Ethical Lessons from the Penn State Case

The Penn State scandal provides a powerful ethics lesson for all businesses.

By Darnell Lattal, Ph.D., CEO and President, Aubrey Daniels International (ADI)

Penn State’s story of bad decisions and bad behavior sparked a national debate about personal moral conduct and the school’s perceived institutional failure to do the right thing. There were tremendous failures of judgment, of action, and of inaction. Since none of us are immune from acting unethically, what can we do to ensure our workplaces are not caught in our own failures of judgment, of action, and of inaction?

Some behaviors are immediately wrong—they violate standards that are visible and known. They are not only unethical; they are often illegal. What is also of significant concern about the Penn State scandal are the actions that did not go far enough—that followed the letter but not the spirit of the law. Did the person do enough to be ethical? Did the person have a responsibility to ensure something more happened? A final and repeated question in this debacle: Just what were they, all of them, thinking?

From its insular, hierarchical world that discouraged open discussion to a belief that its leaders were infallible, Penn State provides a textbook case on how ethical breakdowns can happen in any business. Rather than firing executives after it’s too late or assuming employees will behave ethically, here are some principles of behavioral science that can be employed to build an “ethical infrastructure” that defines, measures, and reinforces ethical behavior, including:

  1. Evaluating Impact not Intent. Understanding the science of human behavior can show you how to get more of what you want. However, getting more of what you want does not mean that will end up being ethical. This is an important point. It is not the intention that matters…it is the effectof what is said and done. That is where ethical behavior is evaluated. Few businesses look carefully enough at what happens to behavior after a choice is made. We rarely evaluate and learn from unintended consequences.
  2. Building in routine practices and sharing successes. Good companies struggle every day to “be ethical.” Nevertheless, it is the rare company that holds an “ethics” huddle in the morning, before beginning their workday. Rare, indeed, to find active discussions by bosses and employees about real ethical dilemmas top leaders and employees faced and how they solved them. Such actions help to create an ethical framework meant to avoid ever having to ask, “What were they thinking?”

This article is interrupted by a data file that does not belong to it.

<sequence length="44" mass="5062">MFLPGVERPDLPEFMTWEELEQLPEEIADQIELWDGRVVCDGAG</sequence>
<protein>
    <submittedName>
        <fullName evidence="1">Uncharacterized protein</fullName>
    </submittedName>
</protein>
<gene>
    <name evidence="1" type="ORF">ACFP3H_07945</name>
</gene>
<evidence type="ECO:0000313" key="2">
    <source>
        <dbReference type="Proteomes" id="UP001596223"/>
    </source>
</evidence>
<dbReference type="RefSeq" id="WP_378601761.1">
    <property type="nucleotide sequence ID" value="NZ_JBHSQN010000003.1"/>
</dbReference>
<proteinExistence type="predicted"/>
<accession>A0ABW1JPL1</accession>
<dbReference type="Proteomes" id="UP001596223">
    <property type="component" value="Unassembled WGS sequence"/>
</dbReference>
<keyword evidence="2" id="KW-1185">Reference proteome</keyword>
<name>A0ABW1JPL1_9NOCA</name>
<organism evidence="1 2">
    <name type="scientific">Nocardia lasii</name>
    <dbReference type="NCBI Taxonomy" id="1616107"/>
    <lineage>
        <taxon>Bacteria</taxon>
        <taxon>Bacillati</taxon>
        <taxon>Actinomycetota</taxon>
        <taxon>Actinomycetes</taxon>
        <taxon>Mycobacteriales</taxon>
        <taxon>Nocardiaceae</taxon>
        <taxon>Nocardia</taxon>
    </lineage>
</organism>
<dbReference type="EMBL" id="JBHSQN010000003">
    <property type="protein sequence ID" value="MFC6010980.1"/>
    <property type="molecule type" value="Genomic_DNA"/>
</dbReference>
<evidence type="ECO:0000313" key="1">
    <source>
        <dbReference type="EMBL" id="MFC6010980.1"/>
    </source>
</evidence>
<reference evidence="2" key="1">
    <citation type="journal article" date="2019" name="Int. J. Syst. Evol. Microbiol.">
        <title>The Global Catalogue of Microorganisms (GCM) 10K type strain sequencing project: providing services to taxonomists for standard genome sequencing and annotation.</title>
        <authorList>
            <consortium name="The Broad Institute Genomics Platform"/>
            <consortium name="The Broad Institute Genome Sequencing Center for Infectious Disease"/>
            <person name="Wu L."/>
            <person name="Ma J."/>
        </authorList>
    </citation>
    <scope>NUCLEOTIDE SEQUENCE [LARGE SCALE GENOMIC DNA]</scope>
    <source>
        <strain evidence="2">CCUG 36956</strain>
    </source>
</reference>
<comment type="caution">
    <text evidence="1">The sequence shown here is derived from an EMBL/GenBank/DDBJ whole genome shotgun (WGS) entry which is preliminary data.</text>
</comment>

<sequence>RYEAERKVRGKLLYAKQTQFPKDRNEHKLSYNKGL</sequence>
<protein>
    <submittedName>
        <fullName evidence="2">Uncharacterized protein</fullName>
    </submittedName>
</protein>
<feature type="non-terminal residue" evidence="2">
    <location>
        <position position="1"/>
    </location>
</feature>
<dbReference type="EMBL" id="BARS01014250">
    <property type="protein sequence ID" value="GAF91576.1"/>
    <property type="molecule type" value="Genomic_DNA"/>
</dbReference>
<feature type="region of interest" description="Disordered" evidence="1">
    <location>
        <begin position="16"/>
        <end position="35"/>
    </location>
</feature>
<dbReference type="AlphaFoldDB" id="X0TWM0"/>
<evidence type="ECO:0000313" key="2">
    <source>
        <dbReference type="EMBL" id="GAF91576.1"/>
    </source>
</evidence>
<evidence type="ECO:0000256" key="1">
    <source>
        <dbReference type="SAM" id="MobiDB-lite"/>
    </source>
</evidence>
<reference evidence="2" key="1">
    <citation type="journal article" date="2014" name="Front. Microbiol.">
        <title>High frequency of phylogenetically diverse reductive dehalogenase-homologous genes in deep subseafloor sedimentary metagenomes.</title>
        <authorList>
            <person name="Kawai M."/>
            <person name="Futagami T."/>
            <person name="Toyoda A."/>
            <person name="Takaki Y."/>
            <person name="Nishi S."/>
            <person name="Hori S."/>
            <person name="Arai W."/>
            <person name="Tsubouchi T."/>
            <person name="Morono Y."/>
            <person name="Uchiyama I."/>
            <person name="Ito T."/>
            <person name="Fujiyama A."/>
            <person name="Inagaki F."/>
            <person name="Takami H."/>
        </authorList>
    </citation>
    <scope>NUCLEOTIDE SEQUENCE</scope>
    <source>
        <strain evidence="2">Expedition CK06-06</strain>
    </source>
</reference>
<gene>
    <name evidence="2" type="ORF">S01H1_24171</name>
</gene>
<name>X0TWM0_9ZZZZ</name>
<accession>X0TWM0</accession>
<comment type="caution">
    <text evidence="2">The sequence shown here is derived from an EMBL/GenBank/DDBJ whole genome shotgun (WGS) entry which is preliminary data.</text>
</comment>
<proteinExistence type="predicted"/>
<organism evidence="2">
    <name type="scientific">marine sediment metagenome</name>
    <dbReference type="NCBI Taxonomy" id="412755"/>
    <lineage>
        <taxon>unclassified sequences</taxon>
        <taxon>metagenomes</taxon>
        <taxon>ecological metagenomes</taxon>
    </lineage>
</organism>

3. Evaluating behavior against a matrix of competing values. In a pluralistic society, we are faced with many important values that at one time or another override a desire we have. If you know of or have ever experienced pressure to be a good team player by being asked not to report something or to fudge the last bits of data at month’s end, and in so doing, the common good, fairness, justice, and self-interest are all forgotten—a balance and prioritizing among competing values—then you know how difficult it can be to choose. It may seem obvious, but so much about ethical behavior is taking clear action, not passively turning away or doing something “just once.” A matrix of typical experiences and competing ethical values facing workers on a daily basis can sharpen ethical sensitivities.
  4. Ethical Standards: Key Business Metric owned by all leaders. Like safe practices, ethical practices need to be designed into the fabric of daily work, monitored, evaluated, shaped, and maintained. One accident is one too many. One ethical misstep is one too many. The company is accountable, not just one bad character. It is wrong to look to fix the problem by firing the employee. That is never enough.
  5. Decision-making skills. Research demonstrates that the higher up an individual is in an organization and the more they’re forced to make quick decisions, the poorer those decisions become. One poor decision can put a company at the top of the slippery slope to poor ethics; it’s important to study your own decision-making patterns and learn to make quick decisions as carefully and ethically as possible.

Leaders must work every day, to ensure the ethical footprint they leave makes a serious impression on the companies, communities, customers, and employees they serve. By incorporating these principles into their day-to-day operations, businesses can avoid ethical breakdowns like the one that has so devastated Penn State.

Darnell Lattal is the CEO and president of Aubrey Daniels International (ADI). Lattal has worked with many of the world’s leading organizations to create a lasting business-wide commitment to ethical principles. She also writes regularly about workplace ethics on the company’s blog and is the author of “Ethics at Work.” For more information, visit

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